For a sub-P1-million car, the black-and-red interior of the 2 seems remarkably opulent. There's leather all around, from the seats, steering wheel, and inner door handles to the accents on the dashboard and the center console. Faux carbon fiber can be found on the steering wheel and inner door panels as well, while faux aluminum is limited to the gear-lever surround, an accent across the dashboard, and the eyeball A/C vents.
As with older and larger Skyactiv siblings in Mazda's current lineup, the biggest draw of the 2's cabin is its Connect infotainment system and multifunction Command Controller. Operation is largely through tactile feel even though the 7-inch display has touchscreen capability, and since the controller is located beside the hand brake, the placement of your hand on it is more natural as opposed to reaching out to the center console. The 2 is designed to be driver-centric, so a palm rest sits just below the Command Controller's volume button. This way, the driver won't overextend his right hand and wrist as he manipulates the buttons and dials.
As gorgeous as the 2 is inside and out, it's even better once you get behind the steering wheel. The seats have ample bolsters, and the tall backs give it a sporting feel. The 1.5-liter engine's output is slightly down by 12hp and 6Nm compared with the Jazz, but the Mazda is lighter by 59kg, thereby negating the handicap. What's more, the longer wheelbase (2,570mm vs. 2,530mm) and the lower ride height (1,495mm vs. 1,525mm) make it feel more planted to the ground.
If the 2 has one weakness, it's the same as that of the 3: the tight cabin, especially for the rear occupants. While the current 2 hatchback is 110mm longer than its predecessor, the cockpit seems smaller. With the front seats positioned all the way to the back, rear occupants are best limited to the guards in your local barangay basketball liga.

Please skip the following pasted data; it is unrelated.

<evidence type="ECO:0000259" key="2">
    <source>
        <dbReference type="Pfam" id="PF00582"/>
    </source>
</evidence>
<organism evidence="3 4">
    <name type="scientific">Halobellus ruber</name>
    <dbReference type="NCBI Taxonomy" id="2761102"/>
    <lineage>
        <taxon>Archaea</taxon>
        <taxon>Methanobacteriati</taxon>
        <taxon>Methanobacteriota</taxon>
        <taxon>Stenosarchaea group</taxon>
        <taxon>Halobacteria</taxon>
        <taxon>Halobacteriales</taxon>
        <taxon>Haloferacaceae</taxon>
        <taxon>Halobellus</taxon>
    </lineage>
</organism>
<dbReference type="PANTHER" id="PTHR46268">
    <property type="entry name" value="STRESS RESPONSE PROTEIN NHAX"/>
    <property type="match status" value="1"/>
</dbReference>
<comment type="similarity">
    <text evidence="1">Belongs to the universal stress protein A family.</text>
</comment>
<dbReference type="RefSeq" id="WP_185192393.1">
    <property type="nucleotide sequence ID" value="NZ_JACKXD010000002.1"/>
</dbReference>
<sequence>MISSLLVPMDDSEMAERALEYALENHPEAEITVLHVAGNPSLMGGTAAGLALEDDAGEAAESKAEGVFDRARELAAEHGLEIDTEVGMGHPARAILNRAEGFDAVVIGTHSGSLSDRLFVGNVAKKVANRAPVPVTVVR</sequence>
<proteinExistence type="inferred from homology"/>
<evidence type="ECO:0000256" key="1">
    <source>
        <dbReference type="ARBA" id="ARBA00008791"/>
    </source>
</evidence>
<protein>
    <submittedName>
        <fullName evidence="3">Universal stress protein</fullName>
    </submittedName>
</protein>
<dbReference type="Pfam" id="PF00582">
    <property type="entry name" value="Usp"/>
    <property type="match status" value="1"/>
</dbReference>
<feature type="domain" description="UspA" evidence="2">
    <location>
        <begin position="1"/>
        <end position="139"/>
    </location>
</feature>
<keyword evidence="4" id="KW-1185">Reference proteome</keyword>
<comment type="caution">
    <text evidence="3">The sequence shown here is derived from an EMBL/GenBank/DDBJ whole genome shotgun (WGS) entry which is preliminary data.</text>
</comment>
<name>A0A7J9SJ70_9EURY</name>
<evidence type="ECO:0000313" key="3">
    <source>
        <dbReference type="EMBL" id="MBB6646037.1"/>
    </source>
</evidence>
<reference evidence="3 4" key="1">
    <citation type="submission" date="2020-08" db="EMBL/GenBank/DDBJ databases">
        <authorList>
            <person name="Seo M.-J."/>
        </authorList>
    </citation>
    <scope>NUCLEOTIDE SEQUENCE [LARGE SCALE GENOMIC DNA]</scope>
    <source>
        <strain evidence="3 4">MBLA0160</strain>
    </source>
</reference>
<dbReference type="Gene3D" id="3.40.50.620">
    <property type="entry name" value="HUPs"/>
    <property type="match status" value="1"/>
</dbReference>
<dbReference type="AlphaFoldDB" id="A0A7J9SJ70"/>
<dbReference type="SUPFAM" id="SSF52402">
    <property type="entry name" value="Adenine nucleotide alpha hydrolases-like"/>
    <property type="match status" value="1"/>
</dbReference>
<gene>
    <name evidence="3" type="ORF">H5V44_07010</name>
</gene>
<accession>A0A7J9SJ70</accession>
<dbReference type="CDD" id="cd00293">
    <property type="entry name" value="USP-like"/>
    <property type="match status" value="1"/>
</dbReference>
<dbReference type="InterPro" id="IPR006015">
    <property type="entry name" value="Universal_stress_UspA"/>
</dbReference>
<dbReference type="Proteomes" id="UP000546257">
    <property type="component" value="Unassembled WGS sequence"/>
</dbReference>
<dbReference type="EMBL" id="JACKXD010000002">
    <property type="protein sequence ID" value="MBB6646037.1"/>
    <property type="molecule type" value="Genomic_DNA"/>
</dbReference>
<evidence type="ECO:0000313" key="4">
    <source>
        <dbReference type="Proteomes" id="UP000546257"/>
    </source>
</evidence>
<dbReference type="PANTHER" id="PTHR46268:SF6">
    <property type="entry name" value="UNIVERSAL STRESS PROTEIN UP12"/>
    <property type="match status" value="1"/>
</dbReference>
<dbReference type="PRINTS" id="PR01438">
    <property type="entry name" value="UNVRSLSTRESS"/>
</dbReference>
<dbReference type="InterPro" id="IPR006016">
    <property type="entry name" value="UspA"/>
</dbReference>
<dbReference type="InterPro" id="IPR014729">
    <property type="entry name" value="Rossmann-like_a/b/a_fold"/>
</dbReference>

SPECS: Mazda 2 Midnight Edition
Engine: 1.5-liter DOHC 16V I4
Transmission: 6-speed automatic
Power: 106hp @6,000rpm
Torque: 139Nm @ 4,000rpm
Up next: The verdict
No two vehicles in the same segment are as different as these two. The Honda Jazz espouses utility and function. Its clever use of interior space will always be its bread and butter, making it an attractive proposition for buyers whose main concern is practicality. The Mazda 2, for its part, is all about style and flair. Flash and panache are its main attractions. It’s perfect for those who want to show off and stand out.
That said, both cars have their respective weaknesses as well. Since the Jazz's main selling point is utilitarian capability, hard plastics abound in the cabin. For the 2, it’s the complete opposite. The cabin is tastefully done in black leather with red stitching. Interior space, however, is severely lacking.
In the end, it boils down to what you’re looking for. Your brain tells you to pick the Jazz because it's practical. And with the number of Honda dealers nationwide and the abundance of parts and accessories, it promises a worry-free ownership experience. Your heart tells you to pick the 2 because aside from its handsome design, it's the closest thing we'll have to a Japanese hot hatch on our shores. Mazda still has some ways to go in establishing a strong foothold locally, but distributor Berjaya Auto Philippines has been growing its customer base thanks to the Skyactiv technologies and Yojin 3 after-sales package.
A winner has to be chosen, and we choose the Mazda 2. Tight interior aside, it guarantees more smiles per kilometer thanks to its nimbler handling, dramatic exterior, impressive interior and pain-free ownership. The Jazz is a good vehicle, but you're holding this magazine because you love cars. And the 2, with Mazda's jinba ittai (horse and rider as one) philosophy, simply speaks to your heart.
NOTE: This article first appeared in Top Gear Philippines' May 2016 issue.